Data Collection

Genetic discoveries are not possible without phenotypic data. Our one billion data points, gathered through self-report surveys, cover a wide range of topics, from wellness and behavior, to diseases or chronic conditions. The topics of these questionnaires cover conditions that are both serious, such as cancer, and not so serious, like acne. We also ask about common conditions like heart disease, as well as rare ones like ALS. Our Data Collection Team utilizes a breadth of essential expertise — including public health, epidemiology, biostatistics, social sciences, and psychology — to ensure the quality of our phenotypic data and to support scientific endeavors across the Research Team.
We are always searching for innovative ways to collect data from our more than three million research participants, such as cognitive assessment evaluations that measure empathy, risk taking, and memory. In 2017 we deployed the first ever online cold pressor test, a laboratory pain sensitivity measure that can be done at home with nothing more than a bucket of ice water and a watch. Furthermore, with over 100 million data points specifically collected about serious illnesses, 23andMe is uniquely able to develop reports about disease risk and work toward discovering new medicines in our Therapeutics division.

Research Ethics & Policy

Respecting our research participants is our highest priority. Our Research Ethics and Policy Team addresses a range of issues connected to our ground-breaking research program, including informed consent, recruitment, privacy, and data sharing and management. Over 80% of our customers provide consent to participate in research, and we evaluate new forms of research recruitment based on genetic and phenotype data, focusing on proper handling of potentially sensitive data and ensuring that research participation minimizes harm and maximizes potential benefits. We also enact policies around data handling and sharing that are designed to maximize the impact of our massive research database while ensuring the privacy of our research participants.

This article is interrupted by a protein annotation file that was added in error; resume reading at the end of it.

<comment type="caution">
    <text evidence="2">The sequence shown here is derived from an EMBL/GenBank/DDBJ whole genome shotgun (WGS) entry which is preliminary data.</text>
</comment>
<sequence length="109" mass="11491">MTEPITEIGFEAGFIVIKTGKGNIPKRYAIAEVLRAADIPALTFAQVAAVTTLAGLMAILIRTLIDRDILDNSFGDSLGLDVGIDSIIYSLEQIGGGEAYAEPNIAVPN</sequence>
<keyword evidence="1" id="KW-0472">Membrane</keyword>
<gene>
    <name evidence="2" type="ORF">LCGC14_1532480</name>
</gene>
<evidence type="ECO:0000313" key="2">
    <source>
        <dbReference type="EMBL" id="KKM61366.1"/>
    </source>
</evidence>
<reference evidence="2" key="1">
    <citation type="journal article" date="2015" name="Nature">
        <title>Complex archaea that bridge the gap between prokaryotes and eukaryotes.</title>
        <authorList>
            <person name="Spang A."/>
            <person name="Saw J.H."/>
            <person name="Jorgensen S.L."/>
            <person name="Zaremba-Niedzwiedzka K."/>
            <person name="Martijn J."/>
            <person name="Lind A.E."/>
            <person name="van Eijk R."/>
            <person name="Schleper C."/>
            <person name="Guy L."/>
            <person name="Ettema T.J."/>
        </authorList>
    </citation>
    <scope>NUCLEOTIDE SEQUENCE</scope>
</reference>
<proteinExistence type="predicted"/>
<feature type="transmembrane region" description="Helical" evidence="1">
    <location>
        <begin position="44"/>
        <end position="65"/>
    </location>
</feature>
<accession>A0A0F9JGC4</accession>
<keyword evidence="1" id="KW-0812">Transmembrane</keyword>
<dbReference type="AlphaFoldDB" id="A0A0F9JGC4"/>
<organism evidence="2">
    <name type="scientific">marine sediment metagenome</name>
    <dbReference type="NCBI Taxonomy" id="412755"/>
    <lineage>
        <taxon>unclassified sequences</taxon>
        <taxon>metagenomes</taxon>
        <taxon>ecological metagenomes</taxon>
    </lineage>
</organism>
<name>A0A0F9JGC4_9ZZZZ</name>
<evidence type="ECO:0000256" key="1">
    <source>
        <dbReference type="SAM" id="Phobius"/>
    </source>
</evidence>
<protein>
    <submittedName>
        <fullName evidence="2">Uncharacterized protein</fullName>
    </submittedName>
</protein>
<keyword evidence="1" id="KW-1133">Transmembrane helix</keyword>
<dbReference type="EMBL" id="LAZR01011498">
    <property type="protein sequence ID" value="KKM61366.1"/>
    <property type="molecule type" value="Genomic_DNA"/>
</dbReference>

Our Ethical, Legal, and Social Implications (ELSI) work is relevant to the research ethics and genomics communities: We have contributed to the national discussion of management of genomics data and will continue to share our findings and perspectives. Our Research Ethics and Policy Team also ensures that our research complies with the laws and regulations of each country where research is conducted, including the Common Rule in the United States and the EU’s General Data Protection Regulation. In the US, our research protocols are reviewed by Ethical and Independent Review Services, an independent external AAHRPP-accredited Institutional Review Board (IRB). Our regulatory scientists maintain Certified IRB Professional credentials and have previous experience working on or liaising with IRBs.

Project Management & Operations

At 23andMe, we are redefining the field of human genetics by conducting research studies at an unprecedented scale and level of complexity. We are always dreaming up new ways to innovate, such as enabling people to participate in studies from the convenience of their phones, asking research participants to self-administer a well-established pain endurance test, and recruiting tens of thousands of research participants at breakneck speeds. These projects involve teams from across 23andMe and sometimes involve academic collaborators, industry partners, and non-profit and government funding agencies.
How do we ensure that these massive and complex studies run smoothly for 23andMe research participants and create meaningful discoveries? At the core of every study are research project managers and research assistants working behind the scenes. The project managers serve as the primary point of contact for study stakeholders, guiding these complex studies through to execution. The research assistants work directly with 23andMe research participants, answering their questions and addressing concerns about study participation. Our team also makes sure that 23andMe published research is made available for broader scientific advancement by overseeing review and striving to make papers available open access. Check out our Projects page to explore the diverse range of collaborations facilitated by our team, and our How to Collaborate page to learn more about how you can work with us.